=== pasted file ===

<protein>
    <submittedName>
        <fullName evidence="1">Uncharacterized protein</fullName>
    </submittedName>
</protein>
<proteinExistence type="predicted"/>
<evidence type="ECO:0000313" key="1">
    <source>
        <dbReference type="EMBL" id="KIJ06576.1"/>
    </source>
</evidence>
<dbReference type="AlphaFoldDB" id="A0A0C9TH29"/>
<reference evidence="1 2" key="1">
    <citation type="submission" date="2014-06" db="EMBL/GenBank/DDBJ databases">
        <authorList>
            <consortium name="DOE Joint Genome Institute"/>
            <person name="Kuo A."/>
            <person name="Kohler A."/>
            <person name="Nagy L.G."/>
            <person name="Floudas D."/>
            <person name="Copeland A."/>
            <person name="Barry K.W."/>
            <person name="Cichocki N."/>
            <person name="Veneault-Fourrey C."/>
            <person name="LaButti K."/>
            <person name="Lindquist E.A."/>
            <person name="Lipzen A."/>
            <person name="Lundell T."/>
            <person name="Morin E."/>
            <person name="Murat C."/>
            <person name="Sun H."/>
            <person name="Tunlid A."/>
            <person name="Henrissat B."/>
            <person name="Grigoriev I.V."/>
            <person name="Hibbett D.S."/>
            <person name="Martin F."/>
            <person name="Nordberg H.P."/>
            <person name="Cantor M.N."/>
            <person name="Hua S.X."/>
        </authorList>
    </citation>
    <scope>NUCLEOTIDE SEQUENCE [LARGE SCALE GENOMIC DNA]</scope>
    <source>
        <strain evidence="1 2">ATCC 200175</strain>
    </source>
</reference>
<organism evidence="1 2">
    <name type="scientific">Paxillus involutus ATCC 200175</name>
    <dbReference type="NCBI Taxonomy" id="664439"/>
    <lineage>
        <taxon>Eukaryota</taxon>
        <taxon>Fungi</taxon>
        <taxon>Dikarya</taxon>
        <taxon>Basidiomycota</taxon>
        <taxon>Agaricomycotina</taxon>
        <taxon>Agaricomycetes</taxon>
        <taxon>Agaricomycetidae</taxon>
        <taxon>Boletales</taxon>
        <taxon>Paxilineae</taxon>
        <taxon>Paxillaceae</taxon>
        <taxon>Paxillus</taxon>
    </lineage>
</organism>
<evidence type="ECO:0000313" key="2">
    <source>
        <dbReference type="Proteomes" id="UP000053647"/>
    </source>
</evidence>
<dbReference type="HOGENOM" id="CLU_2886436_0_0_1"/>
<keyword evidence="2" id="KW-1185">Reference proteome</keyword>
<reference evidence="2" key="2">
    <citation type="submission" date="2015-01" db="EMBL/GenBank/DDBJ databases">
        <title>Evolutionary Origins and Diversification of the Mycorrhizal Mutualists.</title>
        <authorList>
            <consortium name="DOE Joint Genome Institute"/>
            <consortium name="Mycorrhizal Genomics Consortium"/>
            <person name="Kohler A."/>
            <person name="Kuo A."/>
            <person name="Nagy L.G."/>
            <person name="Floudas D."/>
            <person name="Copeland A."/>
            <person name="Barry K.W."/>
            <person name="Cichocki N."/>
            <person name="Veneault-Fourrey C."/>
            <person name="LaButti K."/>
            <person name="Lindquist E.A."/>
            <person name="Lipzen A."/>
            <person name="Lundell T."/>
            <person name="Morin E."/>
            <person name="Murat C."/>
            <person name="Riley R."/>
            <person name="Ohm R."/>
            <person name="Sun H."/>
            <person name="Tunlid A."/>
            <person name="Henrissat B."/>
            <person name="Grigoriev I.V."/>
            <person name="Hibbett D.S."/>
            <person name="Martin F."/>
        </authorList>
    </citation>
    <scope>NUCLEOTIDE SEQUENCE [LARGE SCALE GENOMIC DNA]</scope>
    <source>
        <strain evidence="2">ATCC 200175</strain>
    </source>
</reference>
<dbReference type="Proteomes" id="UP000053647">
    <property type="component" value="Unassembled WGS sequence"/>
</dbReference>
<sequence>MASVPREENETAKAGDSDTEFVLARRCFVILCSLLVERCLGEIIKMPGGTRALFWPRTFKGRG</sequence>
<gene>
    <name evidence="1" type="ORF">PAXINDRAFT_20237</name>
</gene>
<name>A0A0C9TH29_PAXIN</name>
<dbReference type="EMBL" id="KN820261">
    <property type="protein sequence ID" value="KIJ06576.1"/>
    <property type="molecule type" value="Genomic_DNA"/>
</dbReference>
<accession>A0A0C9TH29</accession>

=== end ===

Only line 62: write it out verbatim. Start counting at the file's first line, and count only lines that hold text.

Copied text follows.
    </lineage>